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In the last category, few statutes have more potential than the ECPA. Patrick Leahy noted in 2013 was "no longer suited" to contemporary threats—courts have turned to a technologically unwieldy metaphor of "flight" to determine which interceptions occur “contemporaneously” with a message’s transmission and thus are covered by the statute.
ECPA was passed in 1986 as an amendment to the federal Wiretap Act, and, among other things, generally forbids the interception of electronic communications without the consent of a party to that communication. This definitional jig has meant webcam hacking victims are uncovered, with courts reluctant to take the sensible step of including webcam RAT spying under the act’s auspices.
In 2010, the Byrds purchased a computer from Colorado Aaron’s, Inc. According to the suit, the store installed a brand-name RAT on the couple’s computer without telling them.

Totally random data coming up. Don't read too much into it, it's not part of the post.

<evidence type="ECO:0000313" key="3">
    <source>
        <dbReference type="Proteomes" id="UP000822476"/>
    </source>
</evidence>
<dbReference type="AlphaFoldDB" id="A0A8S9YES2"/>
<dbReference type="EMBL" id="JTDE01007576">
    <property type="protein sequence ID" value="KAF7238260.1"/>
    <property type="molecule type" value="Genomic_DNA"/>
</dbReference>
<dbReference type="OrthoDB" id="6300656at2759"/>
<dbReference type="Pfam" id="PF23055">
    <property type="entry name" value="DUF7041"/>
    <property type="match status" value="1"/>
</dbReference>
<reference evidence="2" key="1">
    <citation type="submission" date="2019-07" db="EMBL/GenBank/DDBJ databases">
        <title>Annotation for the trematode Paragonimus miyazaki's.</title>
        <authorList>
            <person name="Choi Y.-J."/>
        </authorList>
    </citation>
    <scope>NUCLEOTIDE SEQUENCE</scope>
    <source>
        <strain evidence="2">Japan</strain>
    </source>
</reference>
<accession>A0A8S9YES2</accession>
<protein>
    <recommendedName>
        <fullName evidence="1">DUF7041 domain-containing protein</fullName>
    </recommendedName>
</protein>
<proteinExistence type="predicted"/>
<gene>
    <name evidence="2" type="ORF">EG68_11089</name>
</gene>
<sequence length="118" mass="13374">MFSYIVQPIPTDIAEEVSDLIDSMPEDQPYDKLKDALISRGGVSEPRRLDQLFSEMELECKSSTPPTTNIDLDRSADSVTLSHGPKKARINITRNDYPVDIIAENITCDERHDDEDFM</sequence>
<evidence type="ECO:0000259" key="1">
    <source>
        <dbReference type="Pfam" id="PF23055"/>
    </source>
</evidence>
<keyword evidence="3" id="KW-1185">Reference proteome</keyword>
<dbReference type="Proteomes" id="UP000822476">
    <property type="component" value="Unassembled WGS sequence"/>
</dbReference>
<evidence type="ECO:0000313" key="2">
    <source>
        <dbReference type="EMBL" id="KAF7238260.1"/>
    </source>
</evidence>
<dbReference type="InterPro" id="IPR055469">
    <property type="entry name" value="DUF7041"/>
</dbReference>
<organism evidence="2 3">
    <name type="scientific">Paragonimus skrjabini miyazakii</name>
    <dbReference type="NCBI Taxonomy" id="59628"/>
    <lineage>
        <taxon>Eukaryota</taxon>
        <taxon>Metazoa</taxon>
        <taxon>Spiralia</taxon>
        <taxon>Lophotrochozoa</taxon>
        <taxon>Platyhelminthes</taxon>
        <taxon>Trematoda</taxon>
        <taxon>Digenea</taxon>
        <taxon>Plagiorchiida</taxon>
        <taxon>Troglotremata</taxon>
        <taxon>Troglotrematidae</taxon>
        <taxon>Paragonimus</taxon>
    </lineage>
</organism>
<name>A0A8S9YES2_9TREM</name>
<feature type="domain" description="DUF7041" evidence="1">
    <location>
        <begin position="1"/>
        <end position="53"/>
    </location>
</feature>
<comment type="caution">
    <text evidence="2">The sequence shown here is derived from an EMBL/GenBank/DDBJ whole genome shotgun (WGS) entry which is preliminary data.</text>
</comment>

Employees then used the software to take webcam photographs, log messages, and capture screenshots, wrongly thinking the couple was behind on payments.
The jargon that ratters use underscores the power dynamic—ratted computers are called "slaves." reported, envisions indiscriminately infecting millions with malware that has the capability for remote video surveillance by webcam.
The Department of Justice, for its part, expended considerable effort in 2014 making vague arguments in support of expansions in Federal Bureau of Investigation ability to use malware, like RATs, for domestic law enforcement.
A leading case illustrating the problems with the “in-flight” ECPA approach is , still-pending federal litigation over RAT spying conducted by rent-to-own computer stores franchised by Aaron’s, Inc.
Online, at places like Hack Forums.net, individuals, often men, trade and sell access to strangers' computers, often women, gained via RAT.The laptop, it turned out, had been stolen before she bought it, and it came equipped with a Remote Access Tool, or RAT.